Seriously.

Nokia handsets, IMHO are well engineered but overpriced for what they are. The specifications just don't justify the cost.

Windows Phone flagship is Android mid-range.

Microsoft have blown it. The party's over. I bought into the 'dream', but have decided to cut my loses and return to Android.


With the handling of Surface (especially RT), XBone DRM and Technet it's obvious they haven't a clue and don't intend on getting one anytime soon.

I'm gone and I'm not coming back.

Reply Score: 9

RE: Who cares anymore?
by joekiser on Thu 18th Jul 2013 22:13 UTC in reply to "Who cares anymore?"
joekiser Member since:
2005-06-30

Nokia still makes plenty of innovation happen in the S40/Asha market. I had an Asha 311 and the OS is sleek, responsive, and quite capable. It has come a long way since even two years ago. Supposedly the Asha 501 is an even bigger leap for the OS.

No idea about the smartphone division, from my brief time in the store the Lumia 521 seemed like the best entry-level smartphone for the price. Spending a lot of money on stupid phones is not my hobby, so I did not compare the higher-end phones.

My armchair CEO opinion is that NOK should have demanded exclusivity from Microsoft, and been put in charge of WP development.

BTW, the real story here, is that Windows Phone is now solidly third-place in smartphone sales. Get me Firefox for WP, FM radio and a QWERTY keyboard, and I may switch.

Reply Score: 3

RE[2]: Who cares anymore?
by ricegf on Fri 19th Jul 2013 01:19 UTC in reply to "RE: Who cares anymore?"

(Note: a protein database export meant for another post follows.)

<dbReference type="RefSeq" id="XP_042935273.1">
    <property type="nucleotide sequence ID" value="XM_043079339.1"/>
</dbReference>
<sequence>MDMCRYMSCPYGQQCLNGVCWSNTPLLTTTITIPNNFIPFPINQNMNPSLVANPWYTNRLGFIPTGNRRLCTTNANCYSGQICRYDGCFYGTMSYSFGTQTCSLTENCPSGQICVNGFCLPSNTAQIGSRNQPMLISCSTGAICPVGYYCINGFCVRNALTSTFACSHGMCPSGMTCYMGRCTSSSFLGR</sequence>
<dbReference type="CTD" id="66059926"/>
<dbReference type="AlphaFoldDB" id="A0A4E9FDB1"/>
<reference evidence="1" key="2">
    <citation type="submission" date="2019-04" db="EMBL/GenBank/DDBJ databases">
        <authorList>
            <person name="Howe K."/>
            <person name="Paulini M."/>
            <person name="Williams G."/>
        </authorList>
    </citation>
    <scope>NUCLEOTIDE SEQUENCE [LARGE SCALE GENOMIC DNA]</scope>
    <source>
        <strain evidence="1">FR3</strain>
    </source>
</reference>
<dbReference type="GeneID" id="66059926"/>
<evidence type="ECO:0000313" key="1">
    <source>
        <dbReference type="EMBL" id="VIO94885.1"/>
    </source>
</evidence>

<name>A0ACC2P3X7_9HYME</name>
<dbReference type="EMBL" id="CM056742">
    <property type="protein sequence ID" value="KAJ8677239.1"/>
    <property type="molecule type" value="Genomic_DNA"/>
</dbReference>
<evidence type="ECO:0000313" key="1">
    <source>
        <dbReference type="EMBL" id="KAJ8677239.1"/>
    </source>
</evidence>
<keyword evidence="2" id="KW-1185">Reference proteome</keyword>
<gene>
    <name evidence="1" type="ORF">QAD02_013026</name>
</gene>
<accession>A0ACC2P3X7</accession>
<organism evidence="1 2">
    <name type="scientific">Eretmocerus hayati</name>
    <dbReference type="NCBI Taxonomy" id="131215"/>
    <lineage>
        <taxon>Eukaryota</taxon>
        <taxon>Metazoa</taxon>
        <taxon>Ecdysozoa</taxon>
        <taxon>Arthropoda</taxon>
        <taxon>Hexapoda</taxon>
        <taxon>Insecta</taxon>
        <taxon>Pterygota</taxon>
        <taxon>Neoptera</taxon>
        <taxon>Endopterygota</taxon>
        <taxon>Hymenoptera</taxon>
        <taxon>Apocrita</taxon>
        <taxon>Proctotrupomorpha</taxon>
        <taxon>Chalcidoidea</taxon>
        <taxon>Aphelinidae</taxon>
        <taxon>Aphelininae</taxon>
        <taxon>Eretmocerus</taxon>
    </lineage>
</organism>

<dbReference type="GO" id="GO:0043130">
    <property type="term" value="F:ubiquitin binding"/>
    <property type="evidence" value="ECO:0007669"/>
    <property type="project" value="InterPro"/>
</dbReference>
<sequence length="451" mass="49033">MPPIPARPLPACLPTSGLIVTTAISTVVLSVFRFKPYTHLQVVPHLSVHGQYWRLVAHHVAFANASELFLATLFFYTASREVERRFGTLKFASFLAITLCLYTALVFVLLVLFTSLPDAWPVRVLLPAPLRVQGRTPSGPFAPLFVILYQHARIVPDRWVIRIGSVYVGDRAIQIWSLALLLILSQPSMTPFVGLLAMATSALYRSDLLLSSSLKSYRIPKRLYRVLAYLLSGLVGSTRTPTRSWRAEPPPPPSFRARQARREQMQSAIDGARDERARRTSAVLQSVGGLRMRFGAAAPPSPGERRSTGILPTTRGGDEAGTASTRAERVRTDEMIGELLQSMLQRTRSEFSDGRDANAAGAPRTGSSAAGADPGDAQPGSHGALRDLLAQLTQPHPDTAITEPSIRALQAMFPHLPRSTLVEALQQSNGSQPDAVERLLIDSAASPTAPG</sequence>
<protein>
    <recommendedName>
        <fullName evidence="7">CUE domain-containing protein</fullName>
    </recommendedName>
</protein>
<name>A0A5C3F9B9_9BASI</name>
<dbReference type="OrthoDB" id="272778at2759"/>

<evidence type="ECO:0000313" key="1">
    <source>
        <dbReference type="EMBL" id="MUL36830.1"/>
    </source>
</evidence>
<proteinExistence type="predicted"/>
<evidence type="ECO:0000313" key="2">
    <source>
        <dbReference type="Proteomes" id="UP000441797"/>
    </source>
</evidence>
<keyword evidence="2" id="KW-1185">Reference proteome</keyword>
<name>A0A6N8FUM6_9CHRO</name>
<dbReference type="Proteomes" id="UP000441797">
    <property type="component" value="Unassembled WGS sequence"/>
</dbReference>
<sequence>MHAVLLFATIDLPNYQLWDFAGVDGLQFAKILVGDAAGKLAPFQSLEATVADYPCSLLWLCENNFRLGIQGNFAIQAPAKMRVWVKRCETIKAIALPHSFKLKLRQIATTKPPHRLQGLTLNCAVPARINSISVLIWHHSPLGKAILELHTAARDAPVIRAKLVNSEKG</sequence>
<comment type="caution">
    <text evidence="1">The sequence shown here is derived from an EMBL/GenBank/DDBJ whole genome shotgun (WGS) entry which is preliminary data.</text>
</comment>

ricegf Member since:
2007-04-25

My armchair CEO opinion is that NOK should have demanded exclusivity from Microsoft, and been put in charge of WP development.


Actually, Mr. Elop wanted to get out of the smartphone software business, and just become a licensed maker of hardware platforms for Microsoft's products. He apparently felt that Nokia could never measure up to Microsoft's legendary quality.

Reply Score: 1

RE[2]: Who cares anymore?
by chithanh on Fri 19th Jul 2013 02:42 UTC in reply to "RE: Who cares anymore?"
chithanh Member since:
2006-06-18

Supposedly the Asha 501 is an even bigger leap for the OS.

The technology for the Nokia 501 was brought in from the Smarterphone acquisition. Also, Ashas are doing worse than Lumias or Featurephones.

Reply Score: 3

RE[3]: Who cares anymore?
by przemo_li on Sun 21st Jul 2013 21:48 UTC in reply to "RE[2]: Who cares anymore?"
przemo_li Member since:
2010-06-01

Actually Asha do fine.

Even Nokia started to include it in "Smartphones" rows to improve overall numbers.

Though You are right. Best performance for Nokia delivered high end Symbian and MeeGo phones. (Compare avr price numbers, they do not add up unless its Symbian doing heavy lifting)

Reply Score: 2

RE[2]: Who cares anymore?
by ze_jerkface on Fri 19th Jul 2013 07:47 UTC in reply to "RE: Who cares anymore?"